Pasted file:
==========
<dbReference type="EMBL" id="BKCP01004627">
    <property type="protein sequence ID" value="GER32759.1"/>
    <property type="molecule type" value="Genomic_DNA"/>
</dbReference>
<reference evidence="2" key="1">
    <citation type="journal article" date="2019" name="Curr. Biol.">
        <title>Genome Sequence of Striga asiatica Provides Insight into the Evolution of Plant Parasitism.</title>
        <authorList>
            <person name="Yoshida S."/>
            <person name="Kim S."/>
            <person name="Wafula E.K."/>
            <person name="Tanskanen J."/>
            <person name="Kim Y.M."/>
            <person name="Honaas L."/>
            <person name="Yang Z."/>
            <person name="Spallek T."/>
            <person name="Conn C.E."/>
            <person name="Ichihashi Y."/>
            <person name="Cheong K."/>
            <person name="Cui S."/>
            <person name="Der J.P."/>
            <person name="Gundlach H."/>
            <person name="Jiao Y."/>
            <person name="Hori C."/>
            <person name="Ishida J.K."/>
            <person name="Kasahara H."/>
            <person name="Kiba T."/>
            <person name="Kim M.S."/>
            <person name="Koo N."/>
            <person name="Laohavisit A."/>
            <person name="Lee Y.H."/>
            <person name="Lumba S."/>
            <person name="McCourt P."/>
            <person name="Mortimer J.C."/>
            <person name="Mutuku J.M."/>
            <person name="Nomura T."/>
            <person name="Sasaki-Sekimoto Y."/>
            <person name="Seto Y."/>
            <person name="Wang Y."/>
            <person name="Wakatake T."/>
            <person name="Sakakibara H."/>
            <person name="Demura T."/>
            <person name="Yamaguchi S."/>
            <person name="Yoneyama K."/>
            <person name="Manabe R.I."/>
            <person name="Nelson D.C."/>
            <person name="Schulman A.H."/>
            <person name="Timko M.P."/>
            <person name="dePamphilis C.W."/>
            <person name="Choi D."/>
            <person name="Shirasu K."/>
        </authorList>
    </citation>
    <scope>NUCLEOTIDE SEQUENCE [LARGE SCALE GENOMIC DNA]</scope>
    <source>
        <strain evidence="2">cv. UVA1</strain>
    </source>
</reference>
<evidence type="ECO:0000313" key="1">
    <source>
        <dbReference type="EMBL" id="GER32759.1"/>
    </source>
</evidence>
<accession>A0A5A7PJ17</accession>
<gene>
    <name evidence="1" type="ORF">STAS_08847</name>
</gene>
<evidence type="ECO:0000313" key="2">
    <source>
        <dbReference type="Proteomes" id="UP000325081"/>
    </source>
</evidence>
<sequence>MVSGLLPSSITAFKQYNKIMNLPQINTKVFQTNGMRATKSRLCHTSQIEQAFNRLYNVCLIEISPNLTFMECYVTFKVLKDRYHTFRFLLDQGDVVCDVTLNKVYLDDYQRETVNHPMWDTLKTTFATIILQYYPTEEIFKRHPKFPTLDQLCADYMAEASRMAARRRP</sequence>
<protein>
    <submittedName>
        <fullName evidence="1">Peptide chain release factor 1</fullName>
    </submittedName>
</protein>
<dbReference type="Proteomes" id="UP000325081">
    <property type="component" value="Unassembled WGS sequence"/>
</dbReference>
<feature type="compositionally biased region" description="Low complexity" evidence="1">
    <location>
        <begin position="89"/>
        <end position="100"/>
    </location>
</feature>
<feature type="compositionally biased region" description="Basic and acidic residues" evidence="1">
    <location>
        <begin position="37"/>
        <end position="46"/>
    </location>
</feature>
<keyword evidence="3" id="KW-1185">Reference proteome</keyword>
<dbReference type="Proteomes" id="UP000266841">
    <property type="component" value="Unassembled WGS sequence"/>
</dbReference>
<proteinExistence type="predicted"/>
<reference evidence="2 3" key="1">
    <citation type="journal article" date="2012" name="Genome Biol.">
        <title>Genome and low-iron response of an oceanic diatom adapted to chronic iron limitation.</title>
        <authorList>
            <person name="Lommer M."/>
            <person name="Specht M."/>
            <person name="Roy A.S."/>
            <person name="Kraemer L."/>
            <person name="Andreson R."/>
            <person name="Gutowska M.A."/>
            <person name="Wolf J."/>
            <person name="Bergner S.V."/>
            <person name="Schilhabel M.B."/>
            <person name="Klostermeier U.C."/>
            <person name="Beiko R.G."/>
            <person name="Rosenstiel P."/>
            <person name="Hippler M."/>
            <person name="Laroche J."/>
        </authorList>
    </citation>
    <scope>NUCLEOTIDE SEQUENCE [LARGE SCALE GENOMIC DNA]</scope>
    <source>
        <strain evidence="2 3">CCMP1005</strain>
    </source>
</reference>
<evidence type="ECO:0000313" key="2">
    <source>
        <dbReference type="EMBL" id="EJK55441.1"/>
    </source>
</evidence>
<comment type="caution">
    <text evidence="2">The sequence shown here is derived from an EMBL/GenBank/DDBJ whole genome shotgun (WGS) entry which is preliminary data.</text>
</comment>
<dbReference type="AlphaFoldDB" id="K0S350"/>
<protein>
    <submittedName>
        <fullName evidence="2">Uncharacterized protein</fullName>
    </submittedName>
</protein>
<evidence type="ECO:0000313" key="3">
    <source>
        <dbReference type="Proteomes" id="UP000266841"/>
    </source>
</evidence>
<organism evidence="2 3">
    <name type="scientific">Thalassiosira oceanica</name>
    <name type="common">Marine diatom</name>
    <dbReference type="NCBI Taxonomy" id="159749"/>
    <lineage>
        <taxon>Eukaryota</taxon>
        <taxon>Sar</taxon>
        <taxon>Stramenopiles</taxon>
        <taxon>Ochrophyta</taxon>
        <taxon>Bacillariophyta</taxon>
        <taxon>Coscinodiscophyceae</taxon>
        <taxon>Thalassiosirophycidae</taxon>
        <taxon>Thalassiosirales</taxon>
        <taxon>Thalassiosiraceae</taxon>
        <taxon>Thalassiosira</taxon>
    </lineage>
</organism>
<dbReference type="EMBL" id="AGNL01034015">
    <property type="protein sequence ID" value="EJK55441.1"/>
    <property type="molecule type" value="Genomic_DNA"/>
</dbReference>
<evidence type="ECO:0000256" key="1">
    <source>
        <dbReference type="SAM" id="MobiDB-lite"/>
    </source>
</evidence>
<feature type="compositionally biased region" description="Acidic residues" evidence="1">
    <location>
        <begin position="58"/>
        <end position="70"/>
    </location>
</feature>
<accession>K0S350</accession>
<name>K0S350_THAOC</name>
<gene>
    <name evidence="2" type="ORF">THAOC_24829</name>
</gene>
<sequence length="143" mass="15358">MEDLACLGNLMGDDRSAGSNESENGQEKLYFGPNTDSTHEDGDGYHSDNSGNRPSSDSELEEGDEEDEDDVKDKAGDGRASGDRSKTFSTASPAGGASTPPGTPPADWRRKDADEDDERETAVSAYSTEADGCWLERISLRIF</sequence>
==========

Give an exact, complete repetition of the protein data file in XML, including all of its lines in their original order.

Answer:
<dbReference type="EMBL" id="BKCP01004627">
    <property type="protein sequence ID" value="GER32759.1"/>
    <property type="molecule type" value="Genomic_DNA"/>
</dbReference>
<reference evidence="2" key="1">
    <citation type="journal article" date="2019" name="Curr. Biol.">
        <title>Genome Sequence of Striga asiatica Provides Insight into the Evolution of Plant Parasitism.</title>
        <authorList>
            <person name="Yoshida S."/>
            <person name="Kim S."/>
            <person name="Wafula E.K."/>
            <person name="Tanskanen J."/>
            <person name="Kim Y.M."/>
            <person name="Honaas L."/>
            <person name="Yang Z."/>
            <person name="Spallek T."/>
            <person name="Conn C.E."/>
            <person name="Ichihashi Y."/>
            <person name="Cheong K."/>
            <person name="Cui S."/>
            <person name="Der J.P."/>
            <person name="Gundlach H."/>
            <person name="Jiao Y."/>
            <person name="Hori C."/>
            <person name="Ishida J.K."/>
            <person name="Kasahara H."/>
            <person name="Kiba T."/>
            <person name="Kim M.S."/>
            <person name="Koo N."/>
            <person name="Laohavisit A."/>
            <person name="Lee Y.H."/>
            <person name="Lumba S."/>
            <person name="McCourt P."/>
            <person name="Mortimer J.C."/>
            <person name="Mutuku J.M."/>
            <person name="Nomura T."/>
            <person name="Sasaki-Sekimoto Y."/>
            <person name="Seto Y."/>
            <person name="Wang Y."/>
            <person name="Wakatake T."/>
            <person name="Sakakibara H."/>
            <person name="Demura T."/>
            <person name="Yamaguchi S."/>
            <person name="Yoneyama K."/>
            <person name="Manabe R.I."/>
            <person name="Nelson D.C."/>
            <person name="Schulman A.H."/>
            <person name="Timko M.P."/>
            <person name="dePamphilis C.W."/>
            <person name="Choi D."/>
            <person name="Shirasu K."/>
        </authorList>
    </citation>
    <scope>NUCLEOTIDE SEQUENCE [LARGE SCALE GENOMIC DNA]</scope>
    <source>
        <strain evidence="2">cv. UVA1</strain>
    </source>
</reference>
<evidence type="ECO:0000313" key="1">
    <source>
        <dbReference type="EMBL" id="GER32759.1"/>
    </source>
</evidence>
<accession>A0A5A7PJ17</accession>
<gene>
    <name evidence="1" type="ORF">STAS_08847</name>
</gene>
<evidence type="ECO:0000313" key="2">
    <source>
        <dbReference type="Proteomes" id="UP000325081"/>
    </source>
</evidence>
<sequence>MVSGLLPSSITAFKQYNKIMNLPQINTKVFQTNGMRATKSRLCHTSQIEQAFNRLYNVCLIEISPNLTFMECYVTFKVLKDRYHTFRFLLDQGDVVCDVTLNKVYLDDYQRETVNHPMWDTLKTTFATIILQYYPTEEIFKRHPKFPTLDQLCADYMAEASRMAARRRP</sequence>
<protein>
    <submittedName>
        <fullName evidence="1">Peptide chain release factor 1</fullName>
    </submittedName>
</protein>
<dbReference type="Proteomes" id="UP000325081">
    <property type="component" value="Unassembled WGS sequence"/>
</dbReference>
<feature type="compositionally biased region" description="Low complexity" evidence="1">
    <location>
        <begin position="89"/>
        <end position="100"/>
    </location>
</feature>
<feature type="compositionally biased region" description="Basic and acidic residues" evidence="1">
    <location>
        <begin position="37"/>
        <end position="46"/>
    </location>
</feature>
<keyword evidence="3" id="KW-1185">Reference proteome</keyword>
<dbReference type="Proteomes" id="UP000266841">
    <property type="component" value="Unassembled WGS sequence"/>
</dbReference>
<proteinExistence type="predicted"/>
<reference evidence="2 3" key="1">
    <citation type="journal article" date="2012" name="Genome Biol.">
        <title>Genome and low-iron response of an oceanic diatom adapted to chronic iron limitation.</title>
        <authorList>
            <person name="Lommer M."/>
            <person name="Specht M."/>
            <person name="Roy A.S."/>
            <person name="Kraemer L."/>
            <person name="Andreson R."/>
            <person name="Gutowska M.A."/>
            <person name="Wolf J."/>
            <person name="Bergner S.V."/>
            <person name="Schilhabel M.B."/>
            <person name="Klostermeier U.C."/>
            <person name="Beiko R.G."/>
            <person name="Rosenstiel P."/>
            <person name="Hippler M."/>
            <person name="Laroche J."/>
        </authorList>
    </citation>
    <scope>NUCLEOTIDE SEQUENCE [LARGE SCALE GENOMIC DNA]</scope>
    <source>
        <strain evidence="2 3">CCMP1005</strain>
    </source>
</reference>
<evidence type="ECO:0000313" key="2">
    <source>
        <dbReference type="EMBL" id="EJK55441.1"/>
    </source>
</evidence>
<comment type="caution">
    <text evidence="2">The sequence shown here is derived from an EMBL/GenBank/DDBJ whole genome shotgun (WGS) entry which is preliminary data.</text>
</comment>
<dbReference type="AlphaFoldDB" id="K0S350"/>
<protein>
    <submittedName>
        <fullName evidence="2">Uncharacterized protein</fullName>
    </submittedName>
</protein>
<evidence type="ECO:0000313" key="3">
    <source>
        <dbReference type="Proteomes" id="UP000266841"/>
    </source>
</evidence>
<organism evidence="2 3">
    <name type="scientific">Thalassiosira oceanica</name>
    <name type="common">Marine diatom</name>
    <dbReference type="NCBI Taxonomy" id="159749"/>
    <lineage>
        <taxon>Eukaryota</taxon>
        <taxon>Sar</taxon>
        <taxon>Stramenopiles</taxon>
        <taxon>Ochrophyta</taxon>
        <taxon>Bacillariophyta</taxon>
        <taxon>Coscinodiscophyceae</taxon>
        <taxon>Thalassiosirophycidae</taxon>
        <taxon>Thalassiosirales</taxon>
        <taxon>Thalassiosiraceae</taxon>
        <taxon>Thalassiosira</taxon>
    </lineage>
</organism>
<dbReference type="EMBL" id="AGNL01034015">
    <property type="protein sequence ID" value="EJK55441.1"/>
    <property type="molecule type" value="Genomic_DNA"/>
</dbReference>
<evidence type="ECO:0000256" key="1">
    <source>
        <dbReference type="SAM" id="MobiDB-lite"/>
    </source>
</evidence>
<feature type="compositionally biased region" description="Acidic residues" evidence="1">
    <location>
        <begin position="58"/>
        <end position="70"/>
    </location>
</feature>
<accession>K0S350</accession>
<name>K0S350_THAOC</name>
<gene>
    <name evidence="2" type="ORF">THAOC_24829</name>
</gene>
<sequence length="143" mass="15358">MEDLACLGNLMGDDRSAGSNESENGQEKLYFGPNTDSTHEDGDGYHSDNSGNRPSSDSELEEGDEEDEDDVKDKAGDGRASGDRSKTFSTASPAGGASTPPGTPPADWRRKDADEDDERETAVSAYSTEADGCWLERISLRIF</sequence>